As part of NCI’s involvement in this cooperative agreement, I have come to appreciate the many challenges investigators face when they attempt to introduce changes to existing clinical routines. In the case of IMPACT, these changes include how patients report their symptoms, how clinicians receive these symptom reports, how clinicians act upon the symptom reports, and what care or assistance patients receive to relieve their symptoms. A key challenge in introducing these and similar changes into busy outpatient oncology settings is addressing their impact on existing clinical workflows. The nature and extent of changes to existing workflows associated with an intervention may be critical factors in determining whether implementation is successful. This recognition has motivated me to learn more about ways to analyze clinical workflow as well as ways to incorporate information on clinical workflow into intervention design and delivery. The topic of clinical workflow appears to have received limited attention, to date, in the implementation science literature despite general recognition of its importance.  For those interested in an introduction to clinical workflow analysis and a summary of research in the field, I recommend the chapter and the systematic review listed at end of this blog post.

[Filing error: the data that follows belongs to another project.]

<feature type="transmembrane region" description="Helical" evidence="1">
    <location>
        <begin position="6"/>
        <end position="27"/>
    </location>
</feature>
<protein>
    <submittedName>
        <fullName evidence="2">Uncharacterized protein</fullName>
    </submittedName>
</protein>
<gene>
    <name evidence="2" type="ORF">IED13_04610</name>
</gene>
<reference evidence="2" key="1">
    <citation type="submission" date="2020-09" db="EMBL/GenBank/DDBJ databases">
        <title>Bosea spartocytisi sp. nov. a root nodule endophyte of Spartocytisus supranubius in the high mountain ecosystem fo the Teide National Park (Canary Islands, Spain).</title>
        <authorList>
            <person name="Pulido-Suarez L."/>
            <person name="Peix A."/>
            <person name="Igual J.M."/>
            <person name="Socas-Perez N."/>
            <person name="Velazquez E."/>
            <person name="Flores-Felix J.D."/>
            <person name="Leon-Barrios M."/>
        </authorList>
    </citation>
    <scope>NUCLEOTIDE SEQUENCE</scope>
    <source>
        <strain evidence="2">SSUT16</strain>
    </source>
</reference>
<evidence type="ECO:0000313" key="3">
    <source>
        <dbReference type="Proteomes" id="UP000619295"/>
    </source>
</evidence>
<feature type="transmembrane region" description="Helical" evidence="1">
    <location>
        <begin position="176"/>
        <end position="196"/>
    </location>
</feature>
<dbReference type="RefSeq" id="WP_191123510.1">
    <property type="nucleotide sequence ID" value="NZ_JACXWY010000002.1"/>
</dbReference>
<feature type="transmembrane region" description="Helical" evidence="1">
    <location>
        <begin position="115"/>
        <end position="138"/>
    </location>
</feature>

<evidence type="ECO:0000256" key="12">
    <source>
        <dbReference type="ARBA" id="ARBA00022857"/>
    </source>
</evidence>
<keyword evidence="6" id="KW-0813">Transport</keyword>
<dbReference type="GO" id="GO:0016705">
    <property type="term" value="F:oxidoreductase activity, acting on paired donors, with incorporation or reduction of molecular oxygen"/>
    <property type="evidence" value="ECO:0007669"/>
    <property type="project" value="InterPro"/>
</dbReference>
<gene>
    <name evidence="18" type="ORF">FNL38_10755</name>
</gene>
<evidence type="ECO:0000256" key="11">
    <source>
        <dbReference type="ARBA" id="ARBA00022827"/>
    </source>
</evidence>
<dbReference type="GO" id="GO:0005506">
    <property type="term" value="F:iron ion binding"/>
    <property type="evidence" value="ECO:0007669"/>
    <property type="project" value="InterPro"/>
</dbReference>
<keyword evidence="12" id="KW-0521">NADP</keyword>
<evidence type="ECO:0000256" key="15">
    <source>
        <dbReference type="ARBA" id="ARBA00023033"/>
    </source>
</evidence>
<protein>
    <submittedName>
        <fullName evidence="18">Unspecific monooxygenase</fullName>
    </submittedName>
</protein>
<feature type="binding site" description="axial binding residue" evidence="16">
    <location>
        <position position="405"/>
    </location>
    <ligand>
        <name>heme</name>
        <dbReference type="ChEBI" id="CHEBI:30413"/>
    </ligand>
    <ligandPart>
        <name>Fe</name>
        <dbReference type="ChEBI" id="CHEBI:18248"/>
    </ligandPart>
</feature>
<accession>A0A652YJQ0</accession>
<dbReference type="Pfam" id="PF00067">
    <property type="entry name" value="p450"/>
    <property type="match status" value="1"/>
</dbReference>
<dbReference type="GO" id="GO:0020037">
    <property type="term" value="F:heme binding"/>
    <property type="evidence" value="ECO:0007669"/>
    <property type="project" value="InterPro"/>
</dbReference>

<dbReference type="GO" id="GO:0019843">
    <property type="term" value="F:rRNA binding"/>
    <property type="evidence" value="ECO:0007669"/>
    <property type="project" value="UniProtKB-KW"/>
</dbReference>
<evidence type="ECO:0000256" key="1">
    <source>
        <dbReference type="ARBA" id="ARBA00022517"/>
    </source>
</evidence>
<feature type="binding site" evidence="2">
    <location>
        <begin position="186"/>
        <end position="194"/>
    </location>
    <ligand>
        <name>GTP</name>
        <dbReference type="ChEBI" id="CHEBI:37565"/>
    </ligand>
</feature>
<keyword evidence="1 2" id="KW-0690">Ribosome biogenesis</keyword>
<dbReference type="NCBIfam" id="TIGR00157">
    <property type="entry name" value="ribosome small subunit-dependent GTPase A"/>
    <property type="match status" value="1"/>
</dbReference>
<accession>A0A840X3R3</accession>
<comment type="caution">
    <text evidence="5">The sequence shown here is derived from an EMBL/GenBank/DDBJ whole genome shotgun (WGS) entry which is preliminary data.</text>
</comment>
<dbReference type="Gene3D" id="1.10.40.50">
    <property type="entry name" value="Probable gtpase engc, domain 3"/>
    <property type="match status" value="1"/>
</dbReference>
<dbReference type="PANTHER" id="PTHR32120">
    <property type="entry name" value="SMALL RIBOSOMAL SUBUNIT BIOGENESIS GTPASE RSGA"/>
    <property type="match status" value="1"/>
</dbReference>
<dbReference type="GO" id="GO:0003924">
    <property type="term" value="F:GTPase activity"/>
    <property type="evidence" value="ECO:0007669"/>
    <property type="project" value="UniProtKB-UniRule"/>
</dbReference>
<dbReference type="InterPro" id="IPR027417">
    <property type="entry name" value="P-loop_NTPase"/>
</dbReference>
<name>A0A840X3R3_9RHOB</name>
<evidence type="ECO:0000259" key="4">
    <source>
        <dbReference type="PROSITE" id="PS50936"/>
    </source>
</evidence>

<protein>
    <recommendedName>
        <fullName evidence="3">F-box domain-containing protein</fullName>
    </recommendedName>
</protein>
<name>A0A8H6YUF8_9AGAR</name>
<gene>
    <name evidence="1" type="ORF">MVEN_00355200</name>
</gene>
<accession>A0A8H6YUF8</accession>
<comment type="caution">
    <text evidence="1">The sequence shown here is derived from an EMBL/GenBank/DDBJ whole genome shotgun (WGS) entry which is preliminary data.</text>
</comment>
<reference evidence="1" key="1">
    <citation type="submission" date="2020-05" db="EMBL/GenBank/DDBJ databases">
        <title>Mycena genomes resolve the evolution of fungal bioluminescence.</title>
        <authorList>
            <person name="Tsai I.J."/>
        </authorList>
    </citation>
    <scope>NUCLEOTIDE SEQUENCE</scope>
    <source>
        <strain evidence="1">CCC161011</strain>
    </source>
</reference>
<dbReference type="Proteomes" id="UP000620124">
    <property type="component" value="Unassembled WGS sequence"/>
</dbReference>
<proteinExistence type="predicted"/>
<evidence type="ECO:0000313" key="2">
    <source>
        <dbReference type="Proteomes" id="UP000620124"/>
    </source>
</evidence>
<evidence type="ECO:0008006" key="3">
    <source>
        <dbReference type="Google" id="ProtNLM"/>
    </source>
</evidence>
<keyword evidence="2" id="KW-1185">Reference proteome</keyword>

Workflow refers to the procedural aspects of a work system, and workflow analysis refers to understanding the unfolding of work activities over time. In addition to activities, other elements of workflow to consider are the actors and the information and resources they have or should have available to perform a clinical task or achieve a clinical objective. Workflows in healthcare are often more complex than those in other industries owing to the broad range of patient issues (e.g., comorbid conditions) and systems issues (e.g., interactions with electronic health records) that can affect even seemingly routine tasks. A common strategy in analyzing existing workflow in clinical practice settings is to conduct interviews or focus groups with the clinicians and relevant others in which they describe the various steps associated with an aspect of care. This source of information, combined with reviews of clinic policies and procedures, often ends up describing how clinical care should be delivered which may differ from how care is routinely delivered. Accordingly, it may be useful to also conduct naturalistic observations to capture the ways in which the everyday clinical workflow may differ from the “ideal” type.